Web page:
find $HOME -type f -print0 | perl -0 -wn -e '@f=<>; foreach $file (@f){ (@el)=(stat($file)); push @el, $file; push @files,[ @el ];} @o=sort{$a->[9]<=>$b->[9]} @files; for $i (0..$#o){print scalar localtime($o[$i][9]), "\t$o[$i][-1]\n";}'|tail
    drewk · 2009-09-21 22:11:16 9
  • random(6) - random lines from a file or random numbers

    random -f <file>
    haplo · 2009-09-24 19:15:58 8
  • This method will also convert mac line endings.

    perl -pi -e 's/\r\n?/\n/g'
    putnamhill · 2010-03-18 17:48:16 5
  • This command will give you the detailed information about the installed perl modules i.e. installed path, Link type, version, files etc. Show Sample Output

    perldoc perllocal
    octopus · 2010-04-14 10:57:56 5
  • This command turns a multi-line file into a single line joined with <SOMETEXT>. To skip blank lines, use: perl -pe '(eof()||s/^\s*$//)||s/\n/<SOMETEXT>/g' file.txt Show Sample Output

    perl -pe 'eof()||s/\n/<SOMETEXT>/g' file.txt
    eightmillion · 2010-12-02 01:19:27 4

  • 3
    tail -f /var/log/squid/access.log | perl -p -e 's/^([0-9]*)/"[".localtime($1)."]"/e'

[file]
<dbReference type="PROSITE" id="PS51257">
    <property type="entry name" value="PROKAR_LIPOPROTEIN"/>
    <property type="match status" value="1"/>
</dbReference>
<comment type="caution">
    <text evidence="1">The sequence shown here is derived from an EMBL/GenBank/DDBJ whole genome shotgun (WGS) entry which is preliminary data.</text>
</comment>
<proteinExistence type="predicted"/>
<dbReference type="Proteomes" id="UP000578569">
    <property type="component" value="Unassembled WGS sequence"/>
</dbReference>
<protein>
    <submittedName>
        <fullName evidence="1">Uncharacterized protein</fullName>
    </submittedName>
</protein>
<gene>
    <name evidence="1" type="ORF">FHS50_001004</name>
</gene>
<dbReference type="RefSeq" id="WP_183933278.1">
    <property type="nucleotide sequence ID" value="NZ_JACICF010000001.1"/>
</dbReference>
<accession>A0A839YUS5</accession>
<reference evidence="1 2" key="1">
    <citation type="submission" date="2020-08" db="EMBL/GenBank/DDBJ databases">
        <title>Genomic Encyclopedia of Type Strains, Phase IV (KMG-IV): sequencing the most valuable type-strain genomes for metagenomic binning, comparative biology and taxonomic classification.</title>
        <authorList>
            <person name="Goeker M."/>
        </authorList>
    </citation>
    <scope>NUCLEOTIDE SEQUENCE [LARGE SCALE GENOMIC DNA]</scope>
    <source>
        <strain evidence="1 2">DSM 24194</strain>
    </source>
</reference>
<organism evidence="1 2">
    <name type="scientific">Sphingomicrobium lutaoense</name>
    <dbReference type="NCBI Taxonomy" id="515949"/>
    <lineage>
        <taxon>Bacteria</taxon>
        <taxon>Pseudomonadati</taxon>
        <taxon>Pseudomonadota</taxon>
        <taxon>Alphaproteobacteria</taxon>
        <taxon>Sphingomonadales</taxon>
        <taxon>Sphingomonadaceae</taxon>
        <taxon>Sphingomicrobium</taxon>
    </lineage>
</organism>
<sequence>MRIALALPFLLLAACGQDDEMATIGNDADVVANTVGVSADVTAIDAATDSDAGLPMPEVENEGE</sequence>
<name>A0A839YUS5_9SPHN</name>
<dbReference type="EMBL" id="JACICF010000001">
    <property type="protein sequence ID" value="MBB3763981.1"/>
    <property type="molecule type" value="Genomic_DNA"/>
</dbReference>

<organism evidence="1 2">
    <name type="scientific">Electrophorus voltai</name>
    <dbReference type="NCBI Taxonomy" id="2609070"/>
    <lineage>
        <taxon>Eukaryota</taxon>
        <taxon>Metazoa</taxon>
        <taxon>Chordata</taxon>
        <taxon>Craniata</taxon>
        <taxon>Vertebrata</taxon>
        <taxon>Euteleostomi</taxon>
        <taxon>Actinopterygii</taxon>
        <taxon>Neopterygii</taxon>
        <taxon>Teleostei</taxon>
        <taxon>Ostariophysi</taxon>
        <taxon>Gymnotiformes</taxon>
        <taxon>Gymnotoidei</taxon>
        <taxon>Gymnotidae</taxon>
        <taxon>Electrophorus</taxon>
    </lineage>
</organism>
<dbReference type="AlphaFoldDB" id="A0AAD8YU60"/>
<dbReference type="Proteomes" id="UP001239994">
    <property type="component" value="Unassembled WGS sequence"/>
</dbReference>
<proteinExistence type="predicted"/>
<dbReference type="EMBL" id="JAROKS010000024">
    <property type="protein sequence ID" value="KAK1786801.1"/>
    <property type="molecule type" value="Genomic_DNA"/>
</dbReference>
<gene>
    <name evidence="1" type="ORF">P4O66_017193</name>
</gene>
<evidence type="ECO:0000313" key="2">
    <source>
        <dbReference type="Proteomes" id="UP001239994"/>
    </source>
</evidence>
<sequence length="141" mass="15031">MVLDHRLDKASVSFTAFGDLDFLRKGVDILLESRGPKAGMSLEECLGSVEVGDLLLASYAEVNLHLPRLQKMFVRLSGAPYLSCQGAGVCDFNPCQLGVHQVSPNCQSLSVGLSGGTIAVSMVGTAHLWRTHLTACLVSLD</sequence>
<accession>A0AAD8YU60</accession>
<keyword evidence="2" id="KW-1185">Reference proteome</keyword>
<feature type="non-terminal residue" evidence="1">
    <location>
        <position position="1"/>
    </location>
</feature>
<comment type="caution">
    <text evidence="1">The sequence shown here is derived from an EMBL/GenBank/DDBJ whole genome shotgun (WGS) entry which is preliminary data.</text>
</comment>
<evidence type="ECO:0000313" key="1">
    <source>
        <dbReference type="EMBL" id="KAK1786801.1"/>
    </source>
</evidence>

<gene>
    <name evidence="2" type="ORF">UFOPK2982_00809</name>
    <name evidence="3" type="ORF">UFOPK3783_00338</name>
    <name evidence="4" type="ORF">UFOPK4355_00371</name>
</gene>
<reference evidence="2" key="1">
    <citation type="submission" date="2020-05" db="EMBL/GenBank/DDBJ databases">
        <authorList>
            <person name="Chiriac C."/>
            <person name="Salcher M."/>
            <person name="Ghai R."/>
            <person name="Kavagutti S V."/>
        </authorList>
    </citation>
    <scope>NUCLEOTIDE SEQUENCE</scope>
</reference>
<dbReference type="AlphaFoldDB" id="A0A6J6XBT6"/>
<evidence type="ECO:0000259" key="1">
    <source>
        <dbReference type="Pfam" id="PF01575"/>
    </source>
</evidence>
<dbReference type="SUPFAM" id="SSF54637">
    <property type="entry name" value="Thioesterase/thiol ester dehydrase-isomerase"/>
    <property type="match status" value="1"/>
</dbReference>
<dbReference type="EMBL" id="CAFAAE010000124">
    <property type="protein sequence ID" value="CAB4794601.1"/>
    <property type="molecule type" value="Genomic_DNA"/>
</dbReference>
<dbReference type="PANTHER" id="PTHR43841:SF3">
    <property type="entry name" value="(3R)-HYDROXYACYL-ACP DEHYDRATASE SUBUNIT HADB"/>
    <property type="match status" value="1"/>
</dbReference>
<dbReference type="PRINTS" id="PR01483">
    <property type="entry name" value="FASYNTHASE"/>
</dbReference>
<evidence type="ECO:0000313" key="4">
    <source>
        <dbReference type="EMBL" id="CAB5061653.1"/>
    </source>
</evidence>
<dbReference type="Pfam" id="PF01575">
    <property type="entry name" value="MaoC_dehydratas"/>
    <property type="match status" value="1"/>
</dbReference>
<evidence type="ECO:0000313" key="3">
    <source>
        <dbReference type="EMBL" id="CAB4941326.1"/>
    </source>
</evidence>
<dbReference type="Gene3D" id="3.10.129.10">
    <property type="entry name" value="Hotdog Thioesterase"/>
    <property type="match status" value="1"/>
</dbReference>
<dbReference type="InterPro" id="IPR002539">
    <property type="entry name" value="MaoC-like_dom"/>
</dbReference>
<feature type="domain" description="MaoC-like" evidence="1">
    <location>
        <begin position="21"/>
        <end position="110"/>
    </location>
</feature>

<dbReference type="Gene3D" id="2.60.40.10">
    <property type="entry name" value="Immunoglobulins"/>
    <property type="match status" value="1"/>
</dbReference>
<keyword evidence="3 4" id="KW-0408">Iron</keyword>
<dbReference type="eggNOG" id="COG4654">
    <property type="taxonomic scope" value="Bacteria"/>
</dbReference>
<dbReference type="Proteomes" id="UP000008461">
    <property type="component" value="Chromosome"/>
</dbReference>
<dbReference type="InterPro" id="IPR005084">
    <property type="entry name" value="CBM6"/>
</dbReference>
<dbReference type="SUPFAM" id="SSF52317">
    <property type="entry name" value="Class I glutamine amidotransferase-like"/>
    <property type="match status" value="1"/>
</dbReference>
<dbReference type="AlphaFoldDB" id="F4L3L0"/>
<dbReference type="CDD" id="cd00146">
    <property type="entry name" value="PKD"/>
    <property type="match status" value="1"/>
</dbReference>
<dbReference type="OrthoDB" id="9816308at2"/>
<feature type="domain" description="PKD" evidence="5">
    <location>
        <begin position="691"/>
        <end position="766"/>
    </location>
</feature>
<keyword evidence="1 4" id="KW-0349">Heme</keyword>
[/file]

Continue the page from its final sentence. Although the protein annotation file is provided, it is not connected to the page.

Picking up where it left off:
godzillante · 2011-07-06 08:55:27 6
  • If you've ever tried "grep -P" you know how terrible it is. Even the man page describes it as "highly experimental". This function will let you 'grep' pipes and files using Perl syntax for regular expressions. The first argument is the pattern, e.g. '/foo/'. The second argument is a filename (optional). Show Sample Output

    prep () { perl -nle 'print if '"$1"';' $2 }
    dbbolton · 2011-08-13 14:29:26 4
  • required packages: curl, xml2, html2text command is truncated, see 'sample output' Show Sample Output

    open R,"curl -s|xml2|"; while(<R>){ chomp; m(^/rss/channel/item/title=) and do{ s/^.*?=//; ($t,$d,$l)=($_,undef,undef) }; m(^/rss/channel/item/description=) and do{ s/^.*?=//; push @d,$_ }; m(^/rss/channel/item
    bandie91 · 2012-02-24 23:40:02 4
  • Print environment (system) information using Perl.

    perl -e 'print map { $_ .= "$ENV{$_}\n" } (keys %ENV)'
    MarxBro · 2012-10-13 23:38:28 4
  • Just another FizzBuzz in Perl. Show Sample Output

    perl -E 'say$_%15?$_%3?$_%5?$_:Buzz:Fizz:Fizzbuzz for 1..100'
    MarxBro · 2012-11-18 05:47:29 20
  • Using perl and tput, show all the colors with numbers that your actual $TERM can handle. If want to remove the numbers at beginning of new line, it should be something like this: perl -E 'say `tput setb $_`," "x `tput cols`, `tput sgr0` for 0 .. (`tput colors` - 1)'

    perl -E 'say $_,`tput setb $_`," "x(`tput cols`-length("$_")),`tput sgr0` for 0..(`tput colors`-1)'
    MarxBro · 2012-11-22 01:55:51 4